This morning after I woke I lay in my nice soft bed, googling pictures of snakes on my phone. I’d only encountered one snake so far on the trail, a smallish one that had been stretched languidly across the path.
“Well hello there, baby snake,” I’d said, as I’d stepped casually around it.
Now I frowned as I scrolled through common snakes of southern california.
That snake had been a rattlesnake.
I’m a fool, I thought. A fool, fool, fool.
Why does everything in the desert want to kill me?
Everything in the desert could kill me and chooses not to.
Today was the day of searching for objects.
The western world is full of consumer goods. A cloud of consumer goods, floating over the land like fog. In the morning we wandered through this fog, looking for this or that piece of molded plastic and foam that would somehow make all my dreams come true.
At REI they didn’t have my shoes a half size smaller. My shoes are fine, I decided, as I poked at the racks of physical objects. My feet will probably swell more. What is a pair of shoes, anyway? I bought a few microscopic pieces of gear and a pair of those socks with the toes. Maybe I like these, I thought, as I Iooked down at this particular manifestation of woven thread, their existence, branding and packaging a cumulative result of thousands of years of history.
At rite-aide I bought a phone charger kit that came with lots of bits, because one of the bits looked like it might fit my solar charger. Back at Bob and Linda’s RV I spread the bits across the table. Five special bits, each the product of so many things. Ideas, conversations, engineering, factory assembly. The permits to even build the factory in the first place. What had the workers been paid? Whole lives played out, dramas.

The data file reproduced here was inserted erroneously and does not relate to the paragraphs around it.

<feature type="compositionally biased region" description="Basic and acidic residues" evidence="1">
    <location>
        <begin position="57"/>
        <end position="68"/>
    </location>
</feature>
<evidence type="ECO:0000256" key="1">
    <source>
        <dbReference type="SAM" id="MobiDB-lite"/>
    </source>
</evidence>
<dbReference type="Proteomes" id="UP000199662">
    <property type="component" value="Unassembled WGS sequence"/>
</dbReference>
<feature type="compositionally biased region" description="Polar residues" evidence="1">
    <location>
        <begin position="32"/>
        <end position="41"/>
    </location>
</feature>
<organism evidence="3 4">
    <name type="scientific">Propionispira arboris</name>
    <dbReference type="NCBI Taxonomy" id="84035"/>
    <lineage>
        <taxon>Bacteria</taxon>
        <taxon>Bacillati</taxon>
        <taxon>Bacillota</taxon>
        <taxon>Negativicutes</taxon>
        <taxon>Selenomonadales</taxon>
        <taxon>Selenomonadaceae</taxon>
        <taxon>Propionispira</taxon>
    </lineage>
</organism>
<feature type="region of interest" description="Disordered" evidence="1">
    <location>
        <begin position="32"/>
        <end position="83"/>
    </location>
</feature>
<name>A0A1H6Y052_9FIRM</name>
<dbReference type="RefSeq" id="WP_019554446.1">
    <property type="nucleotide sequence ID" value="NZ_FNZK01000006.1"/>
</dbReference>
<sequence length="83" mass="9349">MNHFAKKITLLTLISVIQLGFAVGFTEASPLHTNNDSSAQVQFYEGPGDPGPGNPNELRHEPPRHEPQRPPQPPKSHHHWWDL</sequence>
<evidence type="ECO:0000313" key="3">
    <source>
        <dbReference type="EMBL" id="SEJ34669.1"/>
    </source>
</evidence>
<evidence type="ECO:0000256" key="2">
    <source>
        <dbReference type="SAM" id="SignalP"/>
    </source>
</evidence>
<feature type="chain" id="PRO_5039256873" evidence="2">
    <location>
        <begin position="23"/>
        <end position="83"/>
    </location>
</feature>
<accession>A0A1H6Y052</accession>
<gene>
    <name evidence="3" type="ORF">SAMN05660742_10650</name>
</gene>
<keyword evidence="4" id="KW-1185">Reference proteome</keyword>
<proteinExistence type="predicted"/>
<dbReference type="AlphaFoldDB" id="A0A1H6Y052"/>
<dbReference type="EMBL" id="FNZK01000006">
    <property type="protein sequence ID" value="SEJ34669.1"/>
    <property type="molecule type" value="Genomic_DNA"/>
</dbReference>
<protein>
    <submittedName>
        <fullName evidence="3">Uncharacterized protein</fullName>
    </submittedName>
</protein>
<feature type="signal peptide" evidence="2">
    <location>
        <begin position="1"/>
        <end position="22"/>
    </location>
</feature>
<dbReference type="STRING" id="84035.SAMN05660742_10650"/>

None of the bits actually fit. I called sweethome again, and she rifled through my boxes in the basement. Boxes full of objects shaped all sorts of ways, manufactured and distributed all over the world. What was value? I wanted this bit so bad it was like an ache. Sweethome texted me photographs of the powermonkey bits that she found. The powermonkey charger comes with around five hundred bits, like a jigsaw puzzle. I think one of those might be the right bit! I texted. Now the postal service would be involved. Who had not played a part in the acquisition of the bit for my solar charger? Whole wars fought for this, civilizations born and died out.
The maybe-bits would meet me in warner springs, 66 trail miles north. Soon that pound of dead electronics I’d been carrying would finally come to life.
While we drove around sunny sandy eggo (as my friend Frannie calls it) Bob gave me all sorts of advice for my ankle.
“I’ll tell you what,” he said. “I had your exact same injury once. And you know what they told me? They said you hike on it, the endorphins kick in once you get going and the pain goes away. It’s not going to get more injured, they told me. You just hike on it.”